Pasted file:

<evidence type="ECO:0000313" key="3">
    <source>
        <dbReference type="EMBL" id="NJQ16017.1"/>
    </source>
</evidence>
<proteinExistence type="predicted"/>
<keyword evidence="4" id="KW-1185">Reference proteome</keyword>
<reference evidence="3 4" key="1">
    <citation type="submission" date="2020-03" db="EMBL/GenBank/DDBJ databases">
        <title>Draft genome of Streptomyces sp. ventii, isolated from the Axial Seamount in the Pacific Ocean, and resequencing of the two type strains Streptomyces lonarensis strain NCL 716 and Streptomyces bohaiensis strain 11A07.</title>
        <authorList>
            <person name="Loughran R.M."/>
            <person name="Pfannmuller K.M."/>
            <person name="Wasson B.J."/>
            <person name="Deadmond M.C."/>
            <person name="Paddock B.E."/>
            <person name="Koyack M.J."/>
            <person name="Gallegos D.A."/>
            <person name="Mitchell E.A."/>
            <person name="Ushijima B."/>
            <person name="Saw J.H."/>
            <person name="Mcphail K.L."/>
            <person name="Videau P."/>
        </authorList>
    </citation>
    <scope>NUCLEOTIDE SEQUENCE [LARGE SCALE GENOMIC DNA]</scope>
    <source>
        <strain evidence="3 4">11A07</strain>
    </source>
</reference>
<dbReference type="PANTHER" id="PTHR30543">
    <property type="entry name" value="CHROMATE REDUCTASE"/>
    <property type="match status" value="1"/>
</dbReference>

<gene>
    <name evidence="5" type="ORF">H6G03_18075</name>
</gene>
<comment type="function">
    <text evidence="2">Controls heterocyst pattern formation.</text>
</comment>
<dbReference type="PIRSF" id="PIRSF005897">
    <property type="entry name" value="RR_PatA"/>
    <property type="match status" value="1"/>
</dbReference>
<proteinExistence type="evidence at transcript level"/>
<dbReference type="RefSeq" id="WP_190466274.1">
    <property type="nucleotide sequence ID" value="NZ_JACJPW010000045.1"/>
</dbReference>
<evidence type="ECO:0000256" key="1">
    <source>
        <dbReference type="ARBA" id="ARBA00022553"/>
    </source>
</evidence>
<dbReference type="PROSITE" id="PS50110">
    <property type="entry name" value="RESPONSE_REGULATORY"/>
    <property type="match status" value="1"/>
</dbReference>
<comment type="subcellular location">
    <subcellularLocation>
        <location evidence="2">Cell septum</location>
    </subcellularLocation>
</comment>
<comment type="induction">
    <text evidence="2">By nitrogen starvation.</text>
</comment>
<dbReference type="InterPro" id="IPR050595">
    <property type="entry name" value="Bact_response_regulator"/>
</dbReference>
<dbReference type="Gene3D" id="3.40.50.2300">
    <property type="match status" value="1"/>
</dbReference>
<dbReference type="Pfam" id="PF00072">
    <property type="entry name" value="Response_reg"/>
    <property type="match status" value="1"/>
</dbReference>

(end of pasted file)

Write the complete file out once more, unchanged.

<evidence type="ECO:0000313" key="3">
    <source>
        <dbReference type="EMBL" id="NJQ16017.1"/>
    </source>
</evidence>
<proteinExistence type="predicted"/>
<keyword evidence="4" id="KW-1185">Reference proteome</keyword>
<reference evidence="3 4" key="1">
    <citation type="submission" date="2020-03" db="EMBL/GenBank/DDBJ databases">
        <title>Draft genome of Streptomyces sp. ventii, isolated from the Axial Seamount in the Pacific Ocean, and resequencing of the two type strains Streptomyces lonarensis strain NCL 716 and Streptomyces bohaiensis strain 11A07.</title>
        <authorList>
            <person name="Loughran R.M."/>
            <person name="Pfannmuller K.M."/>
            <person name="Wasson B.J."/>
            <person name="Deadmond M.C."/>
            <person name="Paddock B.E."/>
            <person name="Koyack M.J."/>
            <person name="Gallegos D.A."/>
            <person name="Mitchell E.A."/>
            <person name="Ushijima B."/>
            <person name="Saw J.H."/>
            <person name="Mcphail K.L."/>
            <person name="Videau P."/>
        </authorList>
    </citation>
    <scope>NUCLEOTIDE SEQUENCE [LARGE SCALE GENOMIC DNA]</scope>
    <source>
        <strain evidence="3 4">11A07</strain>
    </source>
</reference>
<dbReference type="PANTHER" id="PTHR30543">
    <property type="entry name" value="CHROMATE REDUCTASE"/>
    <property type="match status" value="1"/>
</dbReference>

<gene>
    <name evidence="5" type="ORF">H6G03_18075</name>
</gene>
<comment type="function">
    <text evidence="2">Controls heterocyst pattern formation.</text>
</comment>
<dbReference type="PIRSF" id="PIRSF005897">
    <property type="entry name" value="RR_PatA"/>
    <property type="match status" value="1"/>
</dbReference>
<proteinExistence type="evidence at transcript level"/>
<dbReference type="RefSeq" id="WP_190466274.1">
    <property type="nucleotide sequence ID" value="NZ_JACJPW010000045.1"/>
</dbReference>
<evidence type="ECO:0000256" key="1">
    <source>
        <dbReference type="ARBA" id="ARBA00022553"/>
    </source>
</evidence>
<dbReference type="PROSITE" id="PS50110">
    <property type="entry name" value="RESPONSE_REGULATORY"/>
    <property type="match status" value="1"/>
</dbReference>
<comment type="subcellular location">
    <subcellularLocation>
        <location evidence="2">Cell septum</location>
    </subcellularLocation>
</comment>
<comment type="induction">
    <text evidence="2">By nitrogen starvation.</text>
</comment>
<dbReference type="InterPro" id="IPR050595">
    <property type="entry name" value="Bact_response_regulator"/>
</dbReference>
<dbReference type="Gene3D" id="3.40.50.2300">
    <property type="match status" value="1"/>
</dbReference>
<dbReference type="Pfam" id="PF00072">
    <property type="entry name" value="Response_reg"/>
    <property type="match status" value="1"/>
</dbReference>